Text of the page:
I cannot get on board with example two. I understand the theory of it, but the execution and ramifications are too damaging. Does the ability to live with a "family member" in the second case, outweigh the benefits of staying in a secure attachment? Does it outweigh the prevention of another trauma in the life of a child who has already lost her biological mother? NO! The pendulum has swung SO far the other way in an attempt to follow this theory, that children are getting traumatized again and again. Furthermore, more often than not, that trauma yields trauma related behaviors, and the family member is often not equipped to parent these kids. I have seen children returned to their foster home again and again because a family placement has broken down. How are we helping these children? How are blanket decisions based off of a theory rather than their own unique needs, in the child's best interest? 

What is the solution? I believe it is crucial in approaching each situation as its own unique case with its own "best outcome." Theories do not have the ability to take individual circumstances into account, nor is a theory able to see the child as a human being with real life human connection and feelings. In many cases, extended family is ideal and can prevent children from moving from foster home to foster home, while maintaining their familial connection. In other cases, however, the attachment of a child in care needs to be considered, and their permanency taken into account. In these situations, openness is an amazing alternative in maintaining family relationships without breaking an attachment and creating more trauma. Visits, e-mails, phone calls and pictures are all great ways for a child to stay connected to relatives, while still being raised in the home their attachment is established. In essence, time and attachment can yield this theory ineffective and it should no longer be used as the guiding paradigm.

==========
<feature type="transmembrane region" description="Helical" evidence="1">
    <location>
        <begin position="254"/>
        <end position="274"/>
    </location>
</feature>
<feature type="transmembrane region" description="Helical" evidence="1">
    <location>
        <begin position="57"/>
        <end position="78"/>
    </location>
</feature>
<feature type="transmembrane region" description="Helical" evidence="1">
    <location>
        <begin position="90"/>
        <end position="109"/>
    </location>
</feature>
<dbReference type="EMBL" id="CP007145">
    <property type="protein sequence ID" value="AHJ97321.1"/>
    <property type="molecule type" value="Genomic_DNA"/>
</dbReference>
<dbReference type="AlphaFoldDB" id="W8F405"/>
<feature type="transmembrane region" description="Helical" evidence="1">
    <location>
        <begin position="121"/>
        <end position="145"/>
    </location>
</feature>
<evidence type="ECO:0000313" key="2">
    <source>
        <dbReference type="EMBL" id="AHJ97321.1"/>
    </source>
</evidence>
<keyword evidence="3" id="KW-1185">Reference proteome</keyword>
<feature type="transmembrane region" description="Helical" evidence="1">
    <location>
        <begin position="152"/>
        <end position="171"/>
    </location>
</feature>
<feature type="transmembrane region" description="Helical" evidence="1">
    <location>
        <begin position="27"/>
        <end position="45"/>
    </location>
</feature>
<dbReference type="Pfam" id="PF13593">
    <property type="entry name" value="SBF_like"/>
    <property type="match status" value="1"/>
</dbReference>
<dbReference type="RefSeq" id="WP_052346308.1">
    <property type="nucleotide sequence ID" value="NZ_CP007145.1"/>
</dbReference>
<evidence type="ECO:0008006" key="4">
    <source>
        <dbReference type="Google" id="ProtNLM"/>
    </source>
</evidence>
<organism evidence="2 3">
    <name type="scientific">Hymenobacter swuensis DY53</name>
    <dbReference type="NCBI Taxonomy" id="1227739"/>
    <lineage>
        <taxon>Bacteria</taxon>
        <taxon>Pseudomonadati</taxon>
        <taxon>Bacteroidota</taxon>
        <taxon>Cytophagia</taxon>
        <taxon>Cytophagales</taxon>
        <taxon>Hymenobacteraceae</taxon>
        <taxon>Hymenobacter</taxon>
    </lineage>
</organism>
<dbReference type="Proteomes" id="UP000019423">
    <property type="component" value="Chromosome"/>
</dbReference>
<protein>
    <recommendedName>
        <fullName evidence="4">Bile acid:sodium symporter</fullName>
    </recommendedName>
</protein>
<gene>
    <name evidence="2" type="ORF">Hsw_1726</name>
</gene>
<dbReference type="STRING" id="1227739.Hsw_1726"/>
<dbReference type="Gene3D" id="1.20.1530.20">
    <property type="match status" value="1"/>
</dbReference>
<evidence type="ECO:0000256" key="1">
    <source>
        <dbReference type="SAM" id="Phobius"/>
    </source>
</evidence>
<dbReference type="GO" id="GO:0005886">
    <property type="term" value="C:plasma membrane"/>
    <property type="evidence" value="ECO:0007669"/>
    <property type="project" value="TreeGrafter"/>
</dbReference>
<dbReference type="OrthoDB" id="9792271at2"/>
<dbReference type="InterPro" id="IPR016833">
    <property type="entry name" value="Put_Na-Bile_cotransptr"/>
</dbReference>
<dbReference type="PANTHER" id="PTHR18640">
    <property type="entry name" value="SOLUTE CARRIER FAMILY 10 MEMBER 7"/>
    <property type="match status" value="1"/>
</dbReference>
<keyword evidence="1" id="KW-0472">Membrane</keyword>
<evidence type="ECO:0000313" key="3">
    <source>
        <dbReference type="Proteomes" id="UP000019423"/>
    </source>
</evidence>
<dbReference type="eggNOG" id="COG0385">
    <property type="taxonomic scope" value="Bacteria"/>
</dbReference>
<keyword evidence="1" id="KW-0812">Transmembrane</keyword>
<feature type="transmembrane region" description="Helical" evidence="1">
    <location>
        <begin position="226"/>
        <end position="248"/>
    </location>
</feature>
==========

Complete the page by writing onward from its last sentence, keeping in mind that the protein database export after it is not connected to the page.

Today, children are being raised in adoption through a new lens. Openness is the new guiding beacon and children are growing up connected to their family and culture like never before. Their identity and well-being are no longer rooted in their living arrangements alone, but their connection as well. Many of us can attest to a deep, meaningful connection to our grandparents, without ever residing with them. 

Somehow, we need to firmly grab a hold of the child welfare pendulum and position it back in the middle. Taking each child's needs into account is vital in moving forward and we must mold this theory so that it includes openness as a vital piece of the puzzle when ensuring the child's best interest is being met. Attachment should be brought to the forefront of the child welfare system, and trauma taken into consideration with all decisions. The notion of child resiliency needs to be re-examined, though that shall have to wait for another post. 

Amanda Preston is an adoptive and foster mother to 8 children, a social worker, blogger, and runs a national charity focusing on advocacy, awareness, education and support for all things adoption and foster care related. She is passionate about special needs, and is an advocate for change in the child welfare system. 

You can find Amanda at 
or on Facebook at @mylovelycrazylife